For individuals living with atrial fibrillation or ‘AF’, the irregular beating of their hearts can cause great discomfort: fatigue, breathlessness, palpitations, racing heartbeats. AF is the most common heart rhythm disorder and happens when the upper valves beat out of order from the lower valves, causing a range of frightening and uncomfortable symptoms.
Dr Caleb Ferguson is an atrial fibrillation nurse researcher affiliated with the new Westmead Innovation Quarter and a Senior Research Fellow, NHMRC Emerging Leader Fellow, and Heart Foundation Postdoctoral Fellow from the Western Sydney Nursing and Midwifery Research Centre (Western Sydney University School of Nursing and Midwifery and Western Sydney Local Health District) and the Translational Health Research Institute (THRI), and MARCS Institute for Brain Behaviour and Development.
Dr Ferguson focuses on the education and engagement of patients with atrial fibrillation and heart rhythm disorders. His research centres on optimising the use of new technologies for detection of AF, and to support self-management of their condition.
“Many patients can live without signs and symptoms of atrial fibrillation, so screening and detection is of critical importance, particularly for those aged over 65 years” said Dr Ferguson.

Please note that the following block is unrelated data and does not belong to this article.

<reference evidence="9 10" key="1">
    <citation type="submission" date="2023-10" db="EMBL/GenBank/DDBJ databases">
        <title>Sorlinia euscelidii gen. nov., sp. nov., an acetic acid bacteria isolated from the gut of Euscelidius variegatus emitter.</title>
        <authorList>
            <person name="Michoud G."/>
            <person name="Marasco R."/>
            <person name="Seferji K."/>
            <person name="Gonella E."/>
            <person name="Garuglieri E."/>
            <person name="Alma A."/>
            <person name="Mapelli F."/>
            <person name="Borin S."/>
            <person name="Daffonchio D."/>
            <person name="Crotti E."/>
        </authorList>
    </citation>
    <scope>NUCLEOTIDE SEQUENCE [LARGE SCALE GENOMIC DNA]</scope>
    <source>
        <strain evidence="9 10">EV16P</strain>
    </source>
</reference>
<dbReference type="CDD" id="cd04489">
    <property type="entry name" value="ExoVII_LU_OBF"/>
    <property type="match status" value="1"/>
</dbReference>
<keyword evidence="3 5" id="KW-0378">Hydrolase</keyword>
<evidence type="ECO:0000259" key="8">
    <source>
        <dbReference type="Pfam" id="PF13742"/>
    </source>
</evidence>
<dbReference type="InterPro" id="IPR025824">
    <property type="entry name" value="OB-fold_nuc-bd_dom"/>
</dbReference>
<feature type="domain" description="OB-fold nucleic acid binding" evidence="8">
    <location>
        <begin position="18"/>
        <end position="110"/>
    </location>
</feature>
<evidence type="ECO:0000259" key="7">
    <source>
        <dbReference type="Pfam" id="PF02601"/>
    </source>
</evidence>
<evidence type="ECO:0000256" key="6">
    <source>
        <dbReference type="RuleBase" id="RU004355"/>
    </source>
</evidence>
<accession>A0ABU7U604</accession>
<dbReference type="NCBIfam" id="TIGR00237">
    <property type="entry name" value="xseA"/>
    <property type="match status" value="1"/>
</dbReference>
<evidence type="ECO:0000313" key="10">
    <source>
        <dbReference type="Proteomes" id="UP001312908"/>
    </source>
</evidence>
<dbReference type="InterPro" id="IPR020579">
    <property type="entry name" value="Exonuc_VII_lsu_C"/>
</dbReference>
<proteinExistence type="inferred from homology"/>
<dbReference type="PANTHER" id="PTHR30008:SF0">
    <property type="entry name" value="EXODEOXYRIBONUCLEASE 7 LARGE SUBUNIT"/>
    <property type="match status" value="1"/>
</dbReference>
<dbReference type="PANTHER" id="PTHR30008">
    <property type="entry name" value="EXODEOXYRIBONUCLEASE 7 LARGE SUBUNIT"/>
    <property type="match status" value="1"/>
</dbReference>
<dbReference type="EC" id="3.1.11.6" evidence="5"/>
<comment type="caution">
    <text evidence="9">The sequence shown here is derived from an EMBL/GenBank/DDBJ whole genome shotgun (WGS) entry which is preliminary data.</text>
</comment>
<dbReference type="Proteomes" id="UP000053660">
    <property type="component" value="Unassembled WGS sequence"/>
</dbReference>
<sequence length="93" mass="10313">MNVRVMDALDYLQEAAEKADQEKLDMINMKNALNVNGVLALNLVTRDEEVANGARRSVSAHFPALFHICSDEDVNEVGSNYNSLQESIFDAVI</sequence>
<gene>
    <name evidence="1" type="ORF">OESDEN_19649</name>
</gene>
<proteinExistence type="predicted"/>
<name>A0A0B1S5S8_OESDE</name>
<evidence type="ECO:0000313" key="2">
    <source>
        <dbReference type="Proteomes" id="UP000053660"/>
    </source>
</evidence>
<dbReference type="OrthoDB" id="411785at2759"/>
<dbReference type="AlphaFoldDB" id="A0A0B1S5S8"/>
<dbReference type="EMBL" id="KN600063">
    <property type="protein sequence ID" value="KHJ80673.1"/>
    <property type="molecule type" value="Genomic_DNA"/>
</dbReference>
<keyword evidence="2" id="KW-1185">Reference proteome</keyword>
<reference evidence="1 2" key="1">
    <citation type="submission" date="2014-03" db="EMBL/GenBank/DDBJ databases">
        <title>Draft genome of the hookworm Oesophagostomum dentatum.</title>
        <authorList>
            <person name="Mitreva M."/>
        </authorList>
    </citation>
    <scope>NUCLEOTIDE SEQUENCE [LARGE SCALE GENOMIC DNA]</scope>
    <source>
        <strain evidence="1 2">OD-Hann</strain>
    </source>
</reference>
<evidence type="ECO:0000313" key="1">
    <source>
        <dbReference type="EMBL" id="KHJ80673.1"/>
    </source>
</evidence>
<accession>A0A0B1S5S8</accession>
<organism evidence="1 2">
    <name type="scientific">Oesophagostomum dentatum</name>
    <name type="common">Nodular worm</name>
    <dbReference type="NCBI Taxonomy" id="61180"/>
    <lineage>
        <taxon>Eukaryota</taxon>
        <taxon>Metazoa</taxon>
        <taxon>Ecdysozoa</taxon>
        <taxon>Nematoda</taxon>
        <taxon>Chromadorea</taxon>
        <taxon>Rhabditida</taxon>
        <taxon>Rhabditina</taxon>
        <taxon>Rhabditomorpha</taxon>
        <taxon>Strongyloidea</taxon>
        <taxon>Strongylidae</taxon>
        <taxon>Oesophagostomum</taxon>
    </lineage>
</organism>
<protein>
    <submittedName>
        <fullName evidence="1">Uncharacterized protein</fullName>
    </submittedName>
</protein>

“We know that once someone is diagnosed with AF it is important to get the right medications and continue to take these as recommended by your health professional. New technologies can help support care across the continuum, including screening and diagnosis, optimising prescription of evidence based medications, supporting patients to make decisions about treatment choices, and supporting them with self-management in the long-term”.
Dr Ferguson is leading a study titled ‘INFORM-AF’ which aims to enable patients to monitor their health using a smartphone app and support their self-management in the long term.
He believes these measures can improve self-care practices, quality of life and reduce potentially avoidable hospitalisations, for people living with atrial fibrillation and the help prevent stroke.
“The Westmead Innovation Quarter, which brings together the Translational Health Research Institute, the NICM Health Research Institute and the MARCS Institute for Brain, Behaviour and Development, is ideal for conducting this kind of innovative research with close proximity to the Westmead precinct,”, Dr Ferguson said.
“Real innovation occurs when my collaborators, end-users, and consumers and I can meet close to the best health research facilities in Australia, working closely with technology specialists, University and Local Health District researchers and hospital-based specialists to address these serious heart health challenges”.
With life-changing innovation from Dr Ferguson and other specialist health researchers, the Westmead Innovation Quarter is close to the hearts of many people in Sydney.